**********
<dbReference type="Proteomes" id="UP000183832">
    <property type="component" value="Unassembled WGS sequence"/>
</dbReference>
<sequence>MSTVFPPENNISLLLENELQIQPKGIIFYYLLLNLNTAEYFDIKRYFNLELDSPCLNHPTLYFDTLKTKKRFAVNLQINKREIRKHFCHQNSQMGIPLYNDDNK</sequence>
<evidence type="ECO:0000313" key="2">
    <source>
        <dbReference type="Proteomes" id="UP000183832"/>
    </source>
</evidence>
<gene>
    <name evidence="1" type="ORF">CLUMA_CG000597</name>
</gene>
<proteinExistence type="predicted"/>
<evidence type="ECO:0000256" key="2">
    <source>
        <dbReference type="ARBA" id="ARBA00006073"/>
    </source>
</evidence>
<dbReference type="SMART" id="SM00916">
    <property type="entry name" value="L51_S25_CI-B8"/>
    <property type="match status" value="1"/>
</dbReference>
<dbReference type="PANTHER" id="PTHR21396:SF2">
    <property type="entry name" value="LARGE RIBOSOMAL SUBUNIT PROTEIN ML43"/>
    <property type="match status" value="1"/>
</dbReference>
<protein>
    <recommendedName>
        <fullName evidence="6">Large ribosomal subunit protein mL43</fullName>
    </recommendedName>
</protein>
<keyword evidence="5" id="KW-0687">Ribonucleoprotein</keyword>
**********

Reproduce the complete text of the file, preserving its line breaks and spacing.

<dbReference type="Proteomes" id="UP000183832">
    <property type="component" value="Unassembled WGS sequence"/>
</dbReference>
<sequence>MSTVFPPENNISLLLENELQIQPKGIIFYYLLLNLNTAEYFDIKRYFNLELDSPCLNHPTLYFDTLKTKKRFAVNLQINKREIRKHFCHQNSQMGIPLYNDDNK</sequence>
<evidence type="ECO:0000313" key="2">
    <source>
        <dbReference type="Proteomes" id="UP000183832"/>
    </source>
</evidence>
<gene>
    <name evidence="1" type="ORF">CLUMA_CG000597</name>
</gene>
<proteinExistence type="predicted"/>
<evidence type="ECO:0000256" key="2">
    <source>
        <dbReference type="ARBA" id="ARBA00006073"/>
    </source>
</evidence>
<dbReference type="SMART" id="SM00916">
    <property type="entry name" value="L51_S25_CI-B8"/>
    <property type="match status" value="1"/>
</dbReference>
<dbReference type="PANTHER" id="PTHR21396:SF2">
    <property type="entry name" value="LARGE RIBOSOMAL SUBUNIT PROTEIN ML43"/>
    <property type="match status" value="1"/>
</dbReference>
<protein>
    <recommendedName>
        <fullName evidence="6">Large ribosomal subunit protein mL43</fullName>
    </recommendedName>
</protein>
<keyword evidence="5" id="KW-0687">Ribonucleoprotein</keyword>